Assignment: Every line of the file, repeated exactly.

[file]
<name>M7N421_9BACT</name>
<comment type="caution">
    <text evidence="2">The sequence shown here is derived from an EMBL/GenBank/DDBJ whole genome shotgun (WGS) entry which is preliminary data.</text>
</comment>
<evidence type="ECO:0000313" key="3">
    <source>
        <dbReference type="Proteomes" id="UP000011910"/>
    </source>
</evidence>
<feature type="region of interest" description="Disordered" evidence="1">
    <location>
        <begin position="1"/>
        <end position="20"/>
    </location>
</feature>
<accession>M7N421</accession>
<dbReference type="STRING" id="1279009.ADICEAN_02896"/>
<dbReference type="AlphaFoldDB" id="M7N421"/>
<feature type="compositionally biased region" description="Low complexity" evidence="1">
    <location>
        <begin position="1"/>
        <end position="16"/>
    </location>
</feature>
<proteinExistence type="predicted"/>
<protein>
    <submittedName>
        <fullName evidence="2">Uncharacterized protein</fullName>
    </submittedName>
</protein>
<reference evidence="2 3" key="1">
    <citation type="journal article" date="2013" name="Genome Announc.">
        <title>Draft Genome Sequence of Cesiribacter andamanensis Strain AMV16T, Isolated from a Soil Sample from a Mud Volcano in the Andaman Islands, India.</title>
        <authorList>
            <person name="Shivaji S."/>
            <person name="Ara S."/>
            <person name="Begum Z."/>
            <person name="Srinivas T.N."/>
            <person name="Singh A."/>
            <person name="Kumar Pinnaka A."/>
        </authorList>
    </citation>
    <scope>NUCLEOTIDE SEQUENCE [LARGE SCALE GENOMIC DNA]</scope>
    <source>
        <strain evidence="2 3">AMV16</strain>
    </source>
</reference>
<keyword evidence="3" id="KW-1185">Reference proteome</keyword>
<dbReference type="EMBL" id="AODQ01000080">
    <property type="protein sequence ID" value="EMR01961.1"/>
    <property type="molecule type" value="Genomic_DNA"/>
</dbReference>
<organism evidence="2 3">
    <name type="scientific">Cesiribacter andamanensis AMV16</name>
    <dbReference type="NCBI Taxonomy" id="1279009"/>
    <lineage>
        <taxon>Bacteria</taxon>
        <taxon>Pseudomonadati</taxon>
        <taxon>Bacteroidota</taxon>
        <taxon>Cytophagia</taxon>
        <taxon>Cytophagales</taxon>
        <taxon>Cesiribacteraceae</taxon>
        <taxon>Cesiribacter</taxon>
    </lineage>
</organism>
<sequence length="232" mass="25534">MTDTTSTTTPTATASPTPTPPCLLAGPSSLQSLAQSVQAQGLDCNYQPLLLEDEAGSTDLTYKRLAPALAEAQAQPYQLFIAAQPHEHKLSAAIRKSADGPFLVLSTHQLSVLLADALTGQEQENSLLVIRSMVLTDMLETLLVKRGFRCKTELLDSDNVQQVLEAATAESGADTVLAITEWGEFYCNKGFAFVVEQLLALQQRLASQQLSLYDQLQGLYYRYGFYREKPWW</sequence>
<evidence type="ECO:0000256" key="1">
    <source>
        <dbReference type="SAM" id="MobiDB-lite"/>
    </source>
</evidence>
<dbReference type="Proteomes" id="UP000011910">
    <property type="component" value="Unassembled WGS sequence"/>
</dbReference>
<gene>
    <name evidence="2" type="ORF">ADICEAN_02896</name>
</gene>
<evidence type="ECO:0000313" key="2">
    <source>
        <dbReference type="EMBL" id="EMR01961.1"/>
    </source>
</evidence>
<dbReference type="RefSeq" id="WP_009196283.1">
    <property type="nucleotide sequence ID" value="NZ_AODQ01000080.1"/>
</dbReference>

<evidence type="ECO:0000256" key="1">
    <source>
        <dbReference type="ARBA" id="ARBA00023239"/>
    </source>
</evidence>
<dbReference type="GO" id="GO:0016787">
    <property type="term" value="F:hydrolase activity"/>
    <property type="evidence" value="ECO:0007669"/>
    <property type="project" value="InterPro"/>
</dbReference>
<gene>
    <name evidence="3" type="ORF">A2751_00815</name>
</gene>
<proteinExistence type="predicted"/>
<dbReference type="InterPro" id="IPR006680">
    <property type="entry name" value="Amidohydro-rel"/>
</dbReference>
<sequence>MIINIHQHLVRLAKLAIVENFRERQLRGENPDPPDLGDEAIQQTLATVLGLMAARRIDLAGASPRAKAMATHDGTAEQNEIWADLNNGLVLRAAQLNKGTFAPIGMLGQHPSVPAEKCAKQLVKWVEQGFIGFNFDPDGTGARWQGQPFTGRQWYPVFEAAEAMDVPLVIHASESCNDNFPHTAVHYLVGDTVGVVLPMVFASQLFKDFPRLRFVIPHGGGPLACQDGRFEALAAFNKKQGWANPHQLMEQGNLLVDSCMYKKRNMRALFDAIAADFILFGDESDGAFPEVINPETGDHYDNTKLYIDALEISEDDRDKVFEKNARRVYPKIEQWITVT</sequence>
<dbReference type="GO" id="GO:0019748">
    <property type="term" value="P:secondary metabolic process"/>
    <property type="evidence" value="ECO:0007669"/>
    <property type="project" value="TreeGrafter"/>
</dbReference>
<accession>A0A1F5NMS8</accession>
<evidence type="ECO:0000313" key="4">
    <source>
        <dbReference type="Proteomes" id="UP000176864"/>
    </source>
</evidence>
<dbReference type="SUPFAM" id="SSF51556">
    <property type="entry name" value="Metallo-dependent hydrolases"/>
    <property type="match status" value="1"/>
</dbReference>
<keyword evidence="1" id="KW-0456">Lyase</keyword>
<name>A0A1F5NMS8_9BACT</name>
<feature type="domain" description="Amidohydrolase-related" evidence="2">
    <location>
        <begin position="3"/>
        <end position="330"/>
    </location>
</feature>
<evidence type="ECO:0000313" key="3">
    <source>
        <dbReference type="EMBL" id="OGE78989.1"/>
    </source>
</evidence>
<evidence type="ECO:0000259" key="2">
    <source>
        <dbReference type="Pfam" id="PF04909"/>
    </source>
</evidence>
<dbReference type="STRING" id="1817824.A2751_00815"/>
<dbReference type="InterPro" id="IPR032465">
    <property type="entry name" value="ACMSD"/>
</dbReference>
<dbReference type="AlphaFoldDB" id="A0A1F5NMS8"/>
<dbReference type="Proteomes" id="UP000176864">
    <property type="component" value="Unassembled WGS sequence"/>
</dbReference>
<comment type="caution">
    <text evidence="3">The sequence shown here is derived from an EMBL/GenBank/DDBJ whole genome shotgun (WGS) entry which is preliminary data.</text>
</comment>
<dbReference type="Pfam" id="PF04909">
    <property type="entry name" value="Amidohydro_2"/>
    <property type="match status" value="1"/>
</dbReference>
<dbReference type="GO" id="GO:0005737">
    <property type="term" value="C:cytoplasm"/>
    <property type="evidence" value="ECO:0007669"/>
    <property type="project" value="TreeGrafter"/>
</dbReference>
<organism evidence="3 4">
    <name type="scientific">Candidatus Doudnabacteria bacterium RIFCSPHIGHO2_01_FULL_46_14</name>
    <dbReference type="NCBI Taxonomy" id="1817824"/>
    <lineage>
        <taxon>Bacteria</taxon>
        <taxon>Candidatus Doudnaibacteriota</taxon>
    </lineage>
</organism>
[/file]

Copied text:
<name>M7N421_9BACT</name>
<comment type="caution">
    <text evidence="2">The sequence shown here is derived from an EMBL/GenBank/DDBJ whole genome shotgun (WGS) entry which is preliminary data.</text>
</comment>
<evidence type="ECO:0000313" key="3">
    <source>
        <dbReference type="Proteomes" id="UP000011910"/>
    </source>
</evidence>
<feature type="region of interest" description="Disordered" evidence="1">
    <location>
        <begin position="1"/>
        <end position="20"/>
    </location>
</feature>
<accession>M7N421</accession>
<dbReference type="STRING" id="1279009.ADICEAN_02896"/>
<dbReference type="AlphaFoldDB" id="M7N421"/>
<feature type="compositionally biased region" description="Low complexity" evidence="1">
    <location>
        <begin position="1"/>
        <end position="16"/>
    </location>
</feature>
<proteinExistence type="predicted"/>
<protein>
    <submittedName>
        <fullName evidence="2">Uncharacterized protein</fullName>
    </submittedName>
</protein>
<reference evidence="2 3" key="1">
    <citation type="journal article" date="2013" name="Genome Announc.">
        <title>Draft Genome Sequence of Cesiribacter andamanensis Strain AMV16T, Isolated from a Soil Sample from a Mud Volcano in the Andaman Islands, India.</title>
        <authorList>
            <person name="Shivaji S."/>
            <person name="Ara S."/>
            <person name="Begum Z."/>
            <person name="Srinivas T.N."/>
            <person name="Singh A."/>
            <person name="Kumar Pinnaka A."/>
        </authorList>
    </citation>
    <scope>NUCLEOTIDE SEQUENCE [LARGE SCALE GENOMIC DNA]</scope>
    <source>
        <strain evidence="2 3">AMV16</strain>
    </source>
</reference>
<keyword evidence="3" id="KW-1185">Reference proteome</keyword>
<dbReference type="EMBL" id="AODQ01000080">
    <property type="protein sequence ID" value="EMR01961.1"/>
    <property type="molecule type" value="Genomic_DNA"/>
</dbReference>
<organism evidence="2 3">
    <name type="scientific">Cesiribacter andamanensis AMV16</name>
    <dbReference type="NCBI Taxonomy" id="1279009"/>
    <lineage>
        <taxon>Bacteria</taxon>
        <taxon>Pseudomonadati</taxon>
        <taxon>Bacteroidota</taxon>
        <taxon>Cytophagia</taxon>
        <taxon>Cytophagales</taxon>
        <taxon>Cesiribacteraceae</taxon>
        <taxon>Cesiribacter</taxon>
    </lineage>
</organism>
<sequence length="232" mass="25534">MTDTTSTTTPTATASPTPTPPCLLAGPSSLQSLAQSVQAQGLDCNYQPLLLEDEAGSTDLTYKRLAPALAEAQAQPYQLFIAAQPHEHKLSAAIRKSADGPFLVLSTHQLSVLLADALTGQEQENSLLVIRSMVLTDMLETLLVKRGFRCKTELLDSDNVQQVLEAATAESGADTVLAITEWGEFYCNKGFAFVVEQLLALQQRLASQQLSLYDQLQGLYYRYGFYREKPWW</sequence>
<evidence type="ECO:0000256" key="1">
    <source>
        <dbReference type="SAM" id="MobiDB-lite"/>
    </source>
</evidence>
<dbReference type="Proteomes" id="UP000011910">
    <property type="component" value="Unassembled WGS sequence"/>
</dbReference>
<gene>
    <name evidence="2" type="ORF">ADICEAN_02896</name>
</gene>
<evidence type="ECO:0000313" key="2">
    <source>
        <dbReference type="EMBL" id="EMR01961.1"/>
    </source>
</evidence>
<dbReference type="RefSeq" id="WP_009196283.1">
    <property type="nucleotide sequence ID" value="NZ_AODQ01000080.1"/>
</dbReference>

<evidence type="ECO:0000256" key="1">
    <source>
        <dbReference type="ARBA" id="ARBA00023239"/>
    </source>
</evidence>
<dbReference type="GO" id="GO:0016787">
    <property type="term" value="F:hydrolase activity"/>
    <property type="evidence" value="ECO:0007669"/>
    <property type="project" value="InterPro"/>
</dbReference>
<gene>
    <name evidence="3" type="ORF">A2751_00815</name>
</gene>
<proteinExistence type="predicted"/>
<dbReference type="InterPro" id="IPR006680">
    <property type="entry name" value="Amidohydro-rel"/>
</dbReference>
<sequence>MIINIHQHLVRLAKLAIVENFRERQLRGENPDPPDLGDEAIQQTLATVLGLMAARRIDLAGASPRAKAMATHDGTAEQNEIWADLNNGLVLRAAQLNKGTFAPIGMLGQHPSVPAEKCAKQLVKWVEQGFIGFNFDPDGTGARWQGQPFTGRQWYPVFEAAEAMDVPLVIHASESCNDNFPHTAVHYLVGDTVGVVLPMVFASQLFKDFPRLRFVIPHGGGPLACQDGRFEALAAFNKKQGWANPHQLMEQGNLLVDSCMYKKRNMRALFDAIAADFILFGDESDGAFPEVINPETGDHYDNTKLYIDALEISEDDRDKVFEKNARRVYPKIEQWITVT</sequence>
<dbReference type="GO" id="GO:0019748">
    <property type="term" value="P:secondary metabolic process"/>
    <property type="evidence" value="ECO:0007669"/>
    <property type="project" value="TreeGrafter"/>
</dbReference>
<accession>A0A1F5NMS8</accession>
<evidence type="ECO:0000313" key="4">
    <source>
        <dbReference type="Proteomes" id="UP000176864"/>
    </source>
</evidence>
<dbReference type="SUPFAM" id="SSF51556">
    <property type="entry name" value="Metallo-dependent hydrolases"/>
    <property type="match status" value="1"/>
</dbReference>
<keyword evidence="1" id="KW-0456">Lyase</keyword>
<name>A0A1F5NMS8_9BACT</name>
<feature type="domain" description="Amidohydrolase-related" evidence="2">
    <location>
        <begin position="3"/>
        <end position="330"/>
    </location>
</feature>
<evidence type="ECO:0000313" key="3">
    <source>
        <dbReference type="EMBL" id="OGE78989.1"/>
    </source>
</evidence>
<evidence type="ECO:0000259" key="2">
    <source>
        <dbReference type="Pfam" id="PF04909"/>
    </source>
</evidence>
<dbReference type="STRING" id="1817824.A2751_00815"/>
<dbReference type="InterPro" id="IPR032465">
    <property type="entry name" value="ACMSD"/>
</dbReference>
<dbReference type="AlphaFoldDB" id="A0A1F5NMS8"/>
<dbReference type="Proteomes" id="UP000176864">
    <property type="component" value="Unassembled WGS sequence"/>
</dbReference>
<comment type="caution">
    <text evidence="3">The sequence shown here is derived from an EMBL/GenBank/DDBJ whole genome shotgun (WGS) entry which is preliminary data.</text>
</comment>
<dbReference type="Pfam" id="PF04909">
    <property type="entry name" value="Amidohydro_2"/>
    <property type="match status" value="1"/>
</dbReference>
<dbReference type="GO" id="GO:0005737">
    <property type="term" value="C:cytoplasm"/>
    <property type="evidence" value="ECO:0007669"/>
    <property type="project" value="TreeGrafter"/>
</dbReference>
<organism evidence="3 4">
    <name type="scientific">Candidatus Doudnabacteria bacterium RIFCSPHIGHO2_01_FULL_46_14</name>
    <dbReference type="NCBI Taxonomy" id="1817824"/>
    <lineage>
        <taxon>Bacteria</taxon>
        <taxon>Candidatus Doudnaibacteriota</taxon>
    </lineage>
</organism>